Hugo Ortega: From Busboy to Best Chef

Hugo Ortega is dressed in his chef's whites, drinking coffee from a styrofoam cup in his kitchen at Backstreet Cafe.

"I'm just going to follow you around and get you to just kind of give me a tour."

"Okay."

He's clearly at home here, his face lighting up as he shows the fridge full of gulf seafood and array of fresh sauces and ingredients.

"Right now this is to make our ice creams. We make our own ice creams here, every single flavor — we have, I don't know, ten different flavors."

"Is that what he's working on right now?"

"Yes, we're beating the egg yolks with sugar and we're going to temper that with the hot milk that we have over there on the stoves. Then we're just going to add the flavor, whether it's chocolate or chicory..."

The cozy restaurant on S. Shepherd in River Oaks is famous for it's cobblestone courtyard and French Quarter vibe.

Ortega immigrated to Houston from Mexico as a teenager. When he was about 16, he got hired by Backstreet Owner Tracy Vaught to work as a dishwasher. Vaught started giving him more responsibility, from dishwasher to busboy, to prep work in the kitchen, eventually sending him to HCC's Culinary Arts program.

"The kitchen, it was easy to feel good. You learn something right now and then tomorrow you are doing it, right? So it's a very easy transition from to learn something and then put it on the plate, or produce in this case at Backstreet, make it 500 times."

He worked his way up to executive chef and owner. He also married Tracy Vaught, saying he knew there was something special about her from the moment they met.

In 2002, they opened another restaurant, Hugo's, in Montrose. The focus is regional Mexican cuisine. It's an area where Ortega gets to take some culinary risks, for example, pan sauteed grasshoppers rolled up into little tacos, or braised rabbit cooked in a banana leaf. Ortega says he was terrified that Houstonians, with their passion for tex-mex, would hate it. Turns out, they loved it.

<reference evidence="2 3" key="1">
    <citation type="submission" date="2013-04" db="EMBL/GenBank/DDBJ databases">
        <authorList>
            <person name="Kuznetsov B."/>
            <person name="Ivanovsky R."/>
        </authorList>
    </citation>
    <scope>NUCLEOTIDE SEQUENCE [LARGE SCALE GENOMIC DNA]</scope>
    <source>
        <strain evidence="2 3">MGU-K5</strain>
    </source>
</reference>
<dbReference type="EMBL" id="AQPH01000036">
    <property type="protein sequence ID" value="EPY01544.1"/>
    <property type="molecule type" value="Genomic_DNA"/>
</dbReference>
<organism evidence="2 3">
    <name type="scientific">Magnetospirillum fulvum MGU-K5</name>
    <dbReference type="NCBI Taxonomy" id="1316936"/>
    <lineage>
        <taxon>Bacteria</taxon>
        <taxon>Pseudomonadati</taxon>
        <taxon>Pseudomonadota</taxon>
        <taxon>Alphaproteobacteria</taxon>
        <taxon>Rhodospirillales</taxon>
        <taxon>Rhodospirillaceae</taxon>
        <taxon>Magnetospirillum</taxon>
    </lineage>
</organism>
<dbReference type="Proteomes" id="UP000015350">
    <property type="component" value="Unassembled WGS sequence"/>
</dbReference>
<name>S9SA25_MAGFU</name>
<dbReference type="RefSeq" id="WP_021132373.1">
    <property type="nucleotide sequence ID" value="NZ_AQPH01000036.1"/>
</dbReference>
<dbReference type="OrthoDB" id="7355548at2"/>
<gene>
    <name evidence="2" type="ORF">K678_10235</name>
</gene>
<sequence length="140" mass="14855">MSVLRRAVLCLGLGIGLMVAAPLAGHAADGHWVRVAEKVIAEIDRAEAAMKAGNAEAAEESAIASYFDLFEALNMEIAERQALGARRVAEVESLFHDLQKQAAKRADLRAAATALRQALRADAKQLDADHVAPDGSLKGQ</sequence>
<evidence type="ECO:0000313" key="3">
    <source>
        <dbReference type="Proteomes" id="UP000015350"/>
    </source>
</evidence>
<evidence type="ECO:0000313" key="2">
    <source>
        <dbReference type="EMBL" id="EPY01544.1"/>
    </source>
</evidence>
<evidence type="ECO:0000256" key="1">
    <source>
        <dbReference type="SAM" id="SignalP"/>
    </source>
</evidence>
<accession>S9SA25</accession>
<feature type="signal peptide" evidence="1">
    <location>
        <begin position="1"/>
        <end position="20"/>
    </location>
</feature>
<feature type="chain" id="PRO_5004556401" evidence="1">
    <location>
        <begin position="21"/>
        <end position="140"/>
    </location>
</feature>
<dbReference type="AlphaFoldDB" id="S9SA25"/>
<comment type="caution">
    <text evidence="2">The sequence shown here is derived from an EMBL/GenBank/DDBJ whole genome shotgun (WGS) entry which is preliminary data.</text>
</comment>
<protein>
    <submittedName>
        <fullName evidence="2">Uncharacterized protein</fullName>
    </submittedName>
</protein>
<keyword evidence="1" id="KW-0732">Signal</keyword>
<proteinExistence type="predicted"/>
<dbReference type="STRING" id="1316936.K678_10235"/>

"We opened on a Thursday and then by Saturday night we didn't have any food to serve."

Chef Hugo had to close his infant restaurant at 8 p.m. that Saturday and spent a frenzied 24 hours making extra barbacoa, cabrito and half a dozen mole sauces.

"Every mole, every recipe calls for close to 20 ingredients to put one recipe together. So from toasting and charring, to make the chocolate, to put the last ingredient Mole Poblano, for example, it's ... it was complex."

It's that kind of cooking that got him noticed by the James Beard Foundation.  

Ortega will fly to New York this weekend and find out next Monday whether he will be named Best Chef of the Southwest. He's up against five other chefs from the Colorado, Arizona and Texas.

If he does win, he says he's ready for all the attention, and crowds, the award will bring. And if he doesn't win, he says he's already received all the appreciation he needs from the city that gave him a chance.

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